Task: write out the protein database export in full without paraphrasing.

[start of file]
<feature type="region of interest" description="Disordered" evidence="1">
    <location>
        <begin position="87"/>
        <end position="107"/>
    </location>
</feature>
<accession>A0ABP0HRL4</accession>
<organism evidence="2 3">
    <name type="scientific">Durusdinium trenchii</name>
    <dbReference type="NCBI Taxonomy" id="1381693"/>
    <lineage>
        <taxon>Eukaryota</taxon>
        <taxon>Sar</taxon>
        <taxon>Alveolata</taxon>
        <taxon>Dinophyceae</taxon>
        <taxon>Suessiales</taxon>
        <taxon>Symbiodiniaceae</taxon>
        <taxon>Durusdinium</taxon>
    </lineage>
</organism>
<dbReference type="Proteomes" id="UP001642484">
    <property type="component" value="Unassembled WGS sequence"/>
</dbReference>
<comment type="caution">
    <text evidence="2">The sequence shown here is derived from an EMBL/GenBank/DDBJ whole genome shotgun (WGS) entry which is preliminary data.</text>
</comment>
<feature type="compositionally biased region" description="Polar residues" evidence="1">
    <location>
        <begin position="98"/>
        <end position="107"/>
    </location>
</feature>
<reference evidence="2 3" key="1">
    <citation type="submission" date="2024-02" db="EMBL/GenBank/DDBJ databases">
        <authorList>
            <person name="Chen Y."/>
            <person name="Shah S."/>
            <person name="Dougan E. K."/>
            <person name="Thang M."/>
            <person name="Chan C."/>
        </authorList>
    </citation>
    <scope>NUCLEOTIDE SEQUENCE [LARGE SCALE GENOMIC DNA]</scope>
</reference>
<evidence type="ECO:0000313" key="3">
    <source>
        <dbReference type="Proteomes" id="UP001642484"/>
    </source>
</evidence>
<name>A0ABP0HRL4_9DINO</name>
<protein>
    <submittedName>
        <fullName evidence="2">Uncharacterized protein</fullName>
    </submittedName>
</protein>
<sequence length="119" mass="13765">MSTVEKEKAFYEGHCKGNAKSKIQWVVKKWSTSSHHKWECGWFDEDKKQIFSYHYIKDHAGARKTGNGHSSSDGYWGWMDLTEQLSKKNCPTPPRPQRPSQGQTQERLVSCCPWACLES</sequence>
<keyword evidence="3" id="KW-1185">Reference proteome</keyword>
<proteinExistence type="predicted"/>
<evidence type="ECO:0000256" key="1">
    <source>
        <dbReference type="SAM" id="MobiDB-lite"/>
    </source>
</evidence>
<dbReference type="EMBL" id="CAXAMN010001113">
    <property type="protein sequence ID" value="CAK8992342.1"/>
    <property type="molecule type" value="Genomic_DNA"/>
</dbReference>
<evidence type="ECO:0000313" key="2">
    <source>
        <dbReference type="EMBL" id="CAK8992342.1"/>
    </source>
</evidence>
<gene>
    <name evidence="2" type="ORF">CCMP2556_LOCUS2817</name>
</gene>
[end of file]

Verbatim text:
<feature type="region of interest" description="Disordered" evidence="1">
    <location>
        <begin position="87"/>
        <end position="107"/>
    </location>
</feature>
<accession>A0ABP0HRL4</accession>
<organism evidence="2 3">
    <name type="scientific">Durusdinium trenchii</name>
    <dbReference type="NCBI Taxonomy" id="1381693"/>
    <lineage>
        <taxon>Eukaryota</taxon>
        <taxon>Sar</taxon>
        <taxon>Alveolata</taxon>
        <taxon>Dinophyceae</taxon>
        <taxon>Suessiales</taxon>
        <taxon>Symbiodiniaceae</taxon>
        <taxon>Durusdinium</taxon>
    </lineage>
</organism>
<dbReference type="Proteomes" id="UP001642484">
    <property type="component" value="Unassembled WGS sequence"/>
</dbReference>
<comment type="caution">
    <text evidence="2">The sequence shown here is derived from an EMBL/GenBank/DDBJ whole genome shotgun (WGS) entry which is preliminary data.</text>
</comment>
<feature type="compositionally biased region" description="Polar residues" evidence="1">
    <location>
        <begin position="98"/>
        <end position="107"/>
    </location>
</feature>
<reference evidence="2 3" key="1">
    <citation type="submission" date="2024-02" db="EMBL/GenBank/DDBJ databases">
        <authorList>
            <person name="Chen Y."/>
            <person name="Shah S."/>
            <person name="Dougan E. K."/>
            <person name="Thang M."/>
            <person name="Chan C."/>
        </authorList>
    </citation>
    <scope>NUCLEOTIDE SEQUENCE [LARGE SCALE GENOMIC DNA]</scope>
</reference>
<evidence type="ECO:0000313" key="3">
    <source>
        <dbReference type="Proteomes" id="UP001642484"/>
    </source>
</evidence>
<name>A0ABP0HRL4_9DINO</name>
<protein>
    <submittedName>
        <fullName evidence="2">Uncharacterized protein</fullName>
    </submittedName>
</protein>
<sequence length="119" mass="13765">MSTVEKEKAFYEGHCKGNAKSKIQWVVKKWSTSSHHKWECGWFDEDKKQIFSYHYIKDHAGARKTGNGHSSSDGYWGWMDLTEQLSKKNCPTPPRPQRPSQGQTQERLVSCCPWACLES</sequence>
<keyword evidence="3" id="KW-1185">Reference proteome</keyword>
<proteinExistence type="predicted"/>
<evidence type="ECO:0000256" key="1">
    <source>
        <dbReference type="SAM" id="MobiDB-lite"/>
    </source>
</evidence>
<dbReference type="EMBL" id="CAXAMN010001113">
    <property type="protein sequence ID" value="CAK8992342.1"/>
    <property type="molecule type" value="Genomic_DNA"/>
</dbReference>
<evidence type="ECO:0000313" key="2">
    <source>
        <dbReference type="EMBL" id="CAK8992342.1"/>
    </source>
</evidence>
<gene>
    <name evidence="2" type="ORF">CCMP2556_LOCUS2817</name>
</gene>